No Good Deed Goes Unpunished: OLPC Hit By Patent Claims

from the but,-of-course dept

Always nice to see two unrelated topics that we discuss on Techdirt come together in a single story. A bunch of folks have been sending in the news that the One Laptop Per Child program has been hit with a patent infringement suit in Nigeria. The company claims that the OLPC folks “reverse engineered” its four shift keys on a keyboard, in order to better handle multiple languages. While we think the OLPC project has all sorts of problems, that doesn’t mean we think highly of using the patent system to shut down a project that clearly was intended for the greater good, rather than for profit. It will be interesting to see the details of the case as they come out. By claiming that OLPC “reverse engineered” their product (and, honestly, do you really need to “reverse engineer” four shift keys?), it sounds like they’re accusing the organization of willful infringement, which could be a lot costlier. Either way, nice to know that the fascination over patent litigation isn’t avoiding charitable ventures either.

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Comments on “No Good Deed Goes Unpunished: OLPC Hit By Patent Claims”

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Le Blue Dude says:

I was one of the ones to send it in

Yeah, I was one of the ones to send this in, though I misread and thought it was for a keyboard with two shift keys… in which case the current keyboard on my mac book is infringing.

But it’s four. Still, that’s not exactly particularly innovative. Sticking more buttons on is pretty basic, you know? It’s like patenting the addition of more keys to a keyboard.

And yeah, it’s also being filed in America in three months I think from the report. And they seem to be focusing on willful.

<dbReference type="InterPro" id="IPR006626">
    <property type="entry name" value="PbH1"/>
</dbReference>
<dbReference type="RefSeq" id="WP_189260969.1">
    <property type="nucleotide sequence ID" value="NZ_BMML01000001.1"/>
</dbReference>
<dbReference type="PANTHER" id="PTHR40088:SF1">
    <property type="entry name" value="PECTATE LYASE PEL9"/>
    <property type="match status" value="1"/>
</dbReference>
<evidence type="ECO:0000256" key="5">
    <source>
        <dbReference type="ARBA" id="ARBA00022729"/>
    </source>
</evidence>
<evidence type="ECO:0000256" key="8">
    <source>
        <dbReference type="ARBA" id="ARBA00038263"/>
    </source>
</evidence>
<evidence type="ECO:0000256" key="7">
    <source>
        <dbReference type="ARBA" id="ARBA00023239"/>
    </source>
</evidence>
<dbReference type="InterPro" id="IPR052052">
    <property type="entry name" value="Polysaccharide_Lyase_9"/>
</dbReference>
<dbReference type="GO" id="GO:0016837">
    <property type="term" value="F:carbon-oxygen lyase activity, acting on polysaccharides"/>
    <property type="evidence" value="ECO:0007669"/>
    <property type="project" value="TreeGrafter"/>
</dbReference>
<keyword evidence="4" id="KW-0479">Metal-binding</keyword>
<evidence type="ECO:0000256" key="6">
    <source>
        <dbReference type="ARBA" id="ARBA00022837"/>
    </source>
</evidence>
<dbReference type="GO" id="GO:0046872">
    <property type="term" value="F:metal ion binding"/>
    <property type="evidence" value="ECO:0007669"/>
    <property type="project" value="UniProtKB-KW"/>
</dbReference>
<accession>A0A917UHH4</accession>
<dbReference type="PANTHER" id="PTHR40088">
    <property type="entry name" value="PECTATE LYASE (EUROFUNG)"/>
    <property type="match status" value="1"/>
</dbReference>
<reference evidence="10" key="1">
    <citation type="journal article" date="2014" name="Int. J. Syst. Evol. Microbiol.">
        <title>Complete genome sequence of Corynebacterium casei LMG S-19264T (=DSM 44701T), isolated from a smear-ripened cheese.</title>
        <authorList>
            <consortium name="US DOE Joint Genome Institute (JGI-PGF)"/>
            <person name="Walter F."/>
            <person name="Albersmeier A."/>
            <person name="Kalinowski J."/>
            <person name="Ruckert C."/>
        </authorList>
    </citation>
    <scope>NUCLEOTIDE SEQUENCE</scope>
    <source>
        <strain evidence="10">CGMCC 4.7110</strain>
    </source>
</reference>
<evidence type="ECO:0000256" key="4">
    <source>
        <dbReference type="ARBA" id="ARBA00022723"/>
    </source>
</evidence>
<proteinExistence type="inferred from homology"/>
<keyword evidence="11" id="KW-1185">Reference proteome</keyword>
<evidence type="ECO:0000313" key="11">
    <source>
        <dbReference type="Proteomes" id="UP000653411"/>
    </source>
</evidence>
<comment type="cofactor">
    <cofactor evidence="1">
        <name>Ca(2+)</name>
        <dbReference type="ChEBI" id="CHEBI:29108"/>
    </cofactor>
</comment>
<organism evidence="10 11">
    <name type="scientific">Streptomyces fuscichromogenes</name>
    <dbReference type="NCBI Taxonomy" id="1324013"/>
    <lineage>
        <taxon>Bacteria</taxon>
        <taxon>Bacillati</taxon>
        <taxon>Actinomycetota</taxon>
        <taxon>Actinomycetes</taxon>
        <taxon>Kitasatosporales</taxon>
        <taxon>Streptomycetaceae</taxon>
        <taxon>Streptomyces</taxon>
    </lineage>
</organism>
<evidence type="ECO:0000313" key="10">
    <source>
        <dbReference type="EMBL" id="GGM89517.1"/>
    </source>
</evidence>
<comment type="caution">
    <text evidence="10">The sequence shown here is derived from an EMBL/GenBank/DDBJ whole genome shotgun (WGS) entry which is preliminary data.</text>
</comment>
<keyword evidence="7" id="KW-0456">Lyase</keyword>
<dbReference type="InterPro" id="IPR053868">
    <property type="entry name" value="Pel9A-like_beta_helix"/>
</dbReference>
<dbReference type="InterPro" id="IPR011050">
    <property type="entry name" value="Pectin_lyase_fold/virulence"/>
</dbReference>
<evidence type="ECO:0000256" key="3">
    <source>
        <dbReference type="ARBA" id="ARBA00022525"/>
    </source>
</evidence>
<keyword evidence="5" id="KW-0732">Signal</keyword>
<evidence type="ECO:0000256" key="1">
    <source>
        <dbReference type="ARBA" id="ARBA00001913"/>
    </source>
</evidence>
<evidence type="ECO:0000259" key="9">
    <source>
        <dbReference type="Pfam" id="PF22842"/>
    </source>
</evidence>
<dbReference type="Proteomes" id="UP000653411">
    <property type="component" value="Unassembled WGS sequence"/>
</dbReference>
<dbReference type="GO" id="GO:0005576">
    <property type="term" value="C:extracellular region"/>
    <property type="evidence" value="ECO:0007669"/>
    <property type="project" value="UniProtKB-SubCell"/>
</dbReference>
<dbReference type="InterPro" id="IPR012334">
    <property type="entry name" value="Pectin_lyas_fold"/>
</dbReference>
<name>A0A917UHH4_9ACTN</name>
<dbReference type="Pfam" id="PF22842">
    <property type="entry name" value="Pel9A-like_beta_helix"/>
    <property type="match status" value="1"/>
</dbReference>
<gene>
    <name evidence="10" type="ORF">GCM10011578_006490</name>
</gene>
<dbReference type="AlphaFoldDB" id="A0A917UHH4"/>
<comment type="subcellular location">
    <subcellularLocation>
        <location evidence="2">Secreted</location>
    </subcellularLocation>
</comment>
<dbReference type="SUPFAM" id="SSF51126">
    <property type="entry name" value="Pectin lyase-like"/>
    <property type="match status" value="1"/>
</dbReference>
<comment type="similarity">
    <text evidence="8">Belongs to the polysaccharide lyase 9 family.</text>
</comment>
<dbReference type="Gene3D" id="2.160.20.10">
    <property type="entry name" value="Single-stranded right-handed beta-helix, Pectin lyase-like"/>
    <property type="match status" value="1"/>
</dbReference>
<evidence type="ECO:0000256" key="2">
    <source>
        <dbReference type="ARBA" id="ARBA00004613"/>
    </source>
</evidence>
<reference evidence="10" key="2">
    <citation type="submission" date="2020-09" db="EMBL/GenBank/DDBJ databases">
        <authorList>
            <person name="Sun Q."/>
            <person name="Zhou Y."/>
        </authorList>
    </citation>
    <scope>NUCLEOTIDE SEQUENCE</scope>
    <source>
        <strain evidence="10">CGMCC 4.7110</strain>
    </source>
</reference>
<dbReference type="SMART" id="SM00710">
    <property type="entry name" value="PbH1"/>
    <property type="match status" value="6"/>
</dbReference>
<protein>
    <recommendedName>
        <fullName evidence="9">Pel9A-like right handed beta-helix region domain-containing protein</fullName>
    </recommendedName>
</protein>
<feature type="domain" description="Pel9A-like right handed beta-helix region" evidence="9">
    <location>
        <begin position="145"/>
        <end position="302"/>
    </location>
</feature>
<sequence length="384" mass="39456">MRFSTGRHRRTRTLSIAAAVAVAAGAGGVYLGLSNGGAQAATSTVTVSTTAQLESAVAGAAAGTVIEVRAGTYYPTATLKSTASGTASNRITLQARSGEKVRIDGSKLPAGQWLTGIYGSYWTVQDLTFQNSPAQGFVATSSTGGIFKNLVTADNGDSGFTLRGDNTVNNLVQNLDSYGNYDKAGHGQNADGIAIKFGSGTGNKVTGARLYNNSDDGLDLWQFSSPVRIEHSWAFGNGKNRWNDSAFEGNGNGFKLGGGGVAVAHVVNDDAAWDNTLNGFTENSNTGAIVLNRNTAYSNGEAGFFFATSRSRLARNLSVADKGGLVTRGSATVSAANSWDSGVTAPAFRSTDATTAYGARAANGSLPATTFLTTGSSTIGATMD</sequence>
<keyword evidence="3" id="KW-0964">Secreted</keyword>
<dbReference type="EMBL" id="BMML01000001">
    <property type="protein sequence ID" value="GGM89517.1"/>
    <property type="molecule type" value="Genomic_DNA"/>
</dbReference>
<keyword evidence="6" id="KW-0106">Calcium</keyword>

Anon (user link) says:

Do they need to?

Does this company really need to go to all this trouble of accusing a charitable company with this? If they did do this it would have been to lower costs and increase functionality, which I would argue are in the best interests. It’s not like they are making a mint over it themselves.

Oh, and I’m sure there are ways to reverse-engineer legally?

zcat says:


Point #1 Isn’t half the idea of patents supposed to be that how something works is down on paper so after 14 years, anyone can freely benefit from it? What’s the story here? Are patents so completely impossible for people ‘skilled in the art’ to understand that it’s easier to buy a couple of keyboards and reverse-engineer them?

Point #2 why would you even need to buy a couple of keyboards or look at the driver? Or even look at the patent? You press some combination of keys in the right order and it returns a character. Or two characters. Wow. I think my kids could duplicate something like that using Scratch in a few minutes.

Point #3 the freaking ZX81 keyboard had something like this.. Each key had three or four functions depending on what else you pressed, and one of those functions was that a single keypress would type a whole two to five characters basic keyword.. That’s about 25 years prior art if we can track down a still-working ZX81 somewhere in Nigeria.

Hey, wasn’t Bill Gates snooping around in Nigeria recently? And all of a sudden that Mandriva deal got really messed up, and now this. Seems a bit fishy to me!

Pseudonym (profile) says:

Double Bucky, you're the one...

The “space cadet” keyboard had no fewer than seven modification keys (shift, top, front, control, super, hyper and meta) in about 1970.

But that’s not what this patent is about. It’s specifically about the use of modification keys to assist in input of other languages.

(Again, depending on the specifics of the patent, the space cadet keyboard might qualifiy, since it had a “Greek” key.)

TheDock22 says:


Wow, is this a silly lawsuit. If the US courts actually accept a patent suit from Nigeria then I am going to stop paying my taxes. It’s a keyboard for crying out loud, I don’t think ANYTHING you could do to a keyboard would make it patentable. I mean, input devices went wireless years ago and you don’t see patent lawsuits over that.

Anonymous Coward says:

Well – the OLPC has many other things on it that are patented by others – and those that hold patents ultimately get royalties on them — why not this?

If you dig a little, the holder claims that he met with the OLPC folks to try to license his keyboard to them – and instead of doing that, they stole his idea.

So – it is OK for many others to collect royalties on OLPCs but just not this company/guy?

Maybe the guy is making it up – and maybe he isn’t. Maybe the patent is a total fraud and maybe it isn’t. I don’t think a little one paragraph line in this blog really justifies the didactic comments that most here have made. But that is the beauty of the Internet isn’t it? We can all have strong opinions about things without knowing a single detail about them, right?

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